Just about the top priority of most of my clients is protect their vehicle. The good news is that Chapter 13 repayment plans not only protect the family vehicle, but they also include additional powers to make the loan payment more affordable.
One of the greatest powers of Chapter 13 is the right to “cramdown” the amount of the auto loan to the value of the vehicle. For example, if you owe a $20,000 car loan but the vehicle is only worth $10,000, then you only have to pay $10,000 for the vehicle in Chapter 13 if the vehicle was purchased more than 910 days (about 2 & 1/2 years) prior to filing bankruptcy. However, if the loan was used to purchase the vehicle and was issued in the 910 days prior to filing bankruptcy, all of the loan must be repaid unless the vehicle is used in a business.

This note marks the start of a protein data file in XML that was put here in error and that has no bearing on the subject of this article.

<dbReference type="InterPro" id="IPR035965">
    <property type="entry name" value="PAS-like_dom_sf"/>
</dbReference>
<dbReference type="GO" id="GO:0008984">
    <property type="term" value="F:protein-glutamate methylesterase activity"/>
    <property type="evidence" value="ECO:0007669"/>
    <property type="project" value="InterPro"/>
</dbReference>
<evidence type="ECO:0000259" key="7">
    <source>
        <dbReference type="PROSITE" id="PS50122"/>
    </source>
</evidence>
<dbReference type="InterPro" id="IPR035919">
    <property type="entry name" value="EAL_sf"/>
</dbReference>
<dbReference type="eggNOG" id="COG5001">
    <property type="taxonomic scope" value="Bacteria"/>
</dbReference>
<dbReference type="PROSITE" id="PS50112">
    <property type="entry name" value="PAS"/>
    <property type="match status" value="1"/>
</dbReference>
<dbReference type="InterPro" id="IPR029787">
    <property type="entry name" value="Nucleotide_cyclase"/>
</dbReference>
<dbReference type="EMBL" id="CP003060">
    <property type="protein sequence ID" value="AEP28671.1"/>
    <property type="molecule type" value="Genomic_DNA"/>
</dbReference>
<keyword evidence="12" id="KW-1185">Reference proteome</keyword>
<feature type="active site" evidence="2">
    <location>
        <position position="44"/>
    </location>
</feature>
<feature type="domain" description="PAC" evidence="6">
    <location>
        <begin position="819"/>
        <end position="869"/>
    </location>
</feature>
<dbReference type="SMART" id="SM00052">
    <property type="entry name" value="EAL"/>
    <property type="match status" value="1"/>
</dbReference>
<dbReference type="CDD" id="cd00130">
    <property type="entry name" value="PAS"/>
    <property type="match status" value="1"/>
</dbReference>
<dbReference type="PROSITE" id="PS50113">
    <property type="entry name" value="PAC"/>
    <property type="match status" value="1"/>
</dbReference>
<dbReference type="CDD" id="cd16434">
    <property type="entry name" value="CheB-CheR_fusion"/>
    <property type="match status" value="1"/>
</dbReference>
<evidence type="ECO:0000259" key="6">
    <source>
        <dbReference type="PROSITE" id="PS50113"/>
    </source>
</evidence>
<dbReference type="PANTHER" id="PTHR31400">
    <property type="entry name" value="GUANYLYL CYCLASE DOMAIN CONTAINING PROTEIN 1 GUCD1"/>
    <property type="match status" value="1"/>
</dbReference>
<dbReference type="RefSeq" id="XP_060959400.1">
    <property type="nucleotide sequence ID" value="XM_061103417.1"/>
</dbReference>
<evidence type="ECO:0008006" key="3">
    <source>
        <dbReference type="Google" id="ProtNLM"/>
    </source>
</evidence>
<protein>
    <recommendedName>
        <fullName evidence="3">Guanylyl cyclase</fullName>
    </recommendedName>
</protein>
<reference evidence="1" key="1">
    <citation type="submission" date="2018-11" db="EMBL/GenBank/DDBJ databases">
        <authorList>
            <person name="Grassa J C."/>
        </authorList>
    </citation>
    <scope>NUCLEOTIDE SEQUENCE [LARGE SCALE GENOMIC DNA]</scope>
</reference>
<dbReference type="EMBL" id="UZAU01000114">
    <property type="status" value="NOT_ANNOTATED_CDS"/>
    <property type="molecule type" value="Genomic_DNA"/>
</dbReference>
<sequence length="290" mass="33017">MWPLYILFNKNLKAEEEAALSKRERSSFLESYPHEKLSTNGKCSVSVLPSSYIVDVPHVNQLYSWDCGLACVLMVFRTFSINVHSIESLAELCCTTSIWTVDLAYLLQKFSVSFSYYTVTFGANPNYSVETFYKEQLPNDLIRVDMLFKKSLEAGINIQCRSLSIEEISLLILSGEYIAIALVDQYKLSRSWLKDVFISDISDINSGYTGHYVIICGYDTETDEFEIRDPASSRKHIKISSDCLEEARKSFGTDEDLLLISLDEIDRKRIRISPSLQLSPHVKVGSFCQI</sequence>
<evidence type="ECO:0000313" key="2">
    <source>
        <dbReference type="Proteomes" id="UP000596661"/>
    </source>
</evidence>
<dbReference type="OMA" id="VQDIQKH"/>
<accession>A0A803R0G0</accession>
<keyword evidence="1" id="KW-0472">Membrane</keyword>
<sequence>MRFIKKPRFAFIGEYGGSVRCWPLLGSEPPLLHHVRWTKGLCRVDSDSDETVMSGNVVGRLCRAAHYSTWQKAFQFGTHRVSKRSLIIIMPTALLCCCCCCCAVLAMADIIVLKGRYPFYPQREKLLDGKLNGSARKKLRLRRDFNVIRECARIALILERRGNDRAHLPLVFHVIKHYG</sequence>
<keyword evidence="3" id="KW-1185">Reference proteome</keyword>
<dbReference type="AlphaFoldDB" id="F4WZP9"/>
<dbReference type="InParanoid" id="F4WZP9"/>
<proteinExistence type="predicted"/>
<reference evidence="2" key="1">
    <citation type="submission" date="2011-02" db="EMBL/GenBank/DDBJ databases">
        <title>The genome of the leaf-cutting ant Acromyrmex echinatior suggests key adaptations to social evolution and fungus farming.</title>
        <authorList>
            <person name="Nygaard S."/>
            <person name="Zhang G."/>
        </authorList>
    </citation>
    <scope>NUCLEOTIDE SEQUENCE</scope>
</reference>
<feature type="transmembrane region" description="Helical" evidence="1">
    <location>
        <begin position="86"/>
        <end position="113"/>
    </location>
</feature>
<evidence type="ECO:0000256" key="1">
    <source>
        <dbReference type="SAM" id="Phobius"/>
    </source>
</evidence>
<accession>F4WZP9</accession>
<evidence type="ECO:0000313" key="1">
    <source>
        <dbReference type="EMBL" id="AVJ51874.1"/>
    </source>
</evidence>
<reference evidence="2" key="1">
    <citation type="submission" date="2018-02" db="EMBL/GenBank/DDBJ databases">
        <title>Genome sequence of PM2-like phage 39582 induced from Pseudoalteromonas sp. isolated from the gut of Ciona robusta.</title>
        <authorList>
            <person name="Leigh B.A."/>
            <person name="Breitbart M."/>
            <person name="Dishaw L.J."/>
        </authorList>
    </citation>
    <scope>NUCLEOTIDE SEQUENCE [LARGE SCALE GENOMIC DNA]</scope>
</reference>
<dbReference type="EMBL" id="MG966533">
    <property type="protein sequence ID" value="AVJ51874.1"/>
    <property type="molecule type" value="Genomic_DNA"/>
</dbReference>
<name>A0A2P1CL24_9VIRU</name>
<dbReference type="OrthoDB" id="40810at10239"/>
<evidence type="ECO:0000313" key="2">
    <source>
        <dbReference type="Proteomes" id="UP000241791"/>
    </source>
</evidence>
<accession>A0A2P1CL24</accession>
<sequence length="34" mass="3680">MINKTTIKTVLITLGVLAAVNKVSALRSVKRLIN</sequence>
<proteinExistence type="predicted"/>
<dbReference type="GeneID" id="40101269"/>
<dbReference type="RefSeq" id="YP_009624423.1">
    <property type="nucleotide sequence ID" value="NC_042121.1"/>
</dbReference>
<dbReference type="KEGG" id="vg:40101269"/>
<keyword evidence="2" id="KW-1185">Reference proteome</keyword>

There are three (3) key questions here: 1) Was the loan obtained to purchase the vehicle? 2) Was the loan made within 910 days of filing bankruptcy? 3) Is the vehicle used in the operation of a business?
Regardless of when the loan was obtained, Chapter 13 law permits the debtor to reduce the loan interest rate as well. According to a Supreme Court decision, debtors must only pay 2% more than the prime interest rate. (See TILL V. SCS CREDIT CORP. 541 U.S. 465 (2004)) Currently the Prime Rate is 3.25%, so debtors are reducing their auto loan interest rates to 5.25% in the Chapter 13 payment plan.
It is not uncommon to discover that the monthly payment of a Chapter 13 is actually less than what a person pays on their monthly auto payment.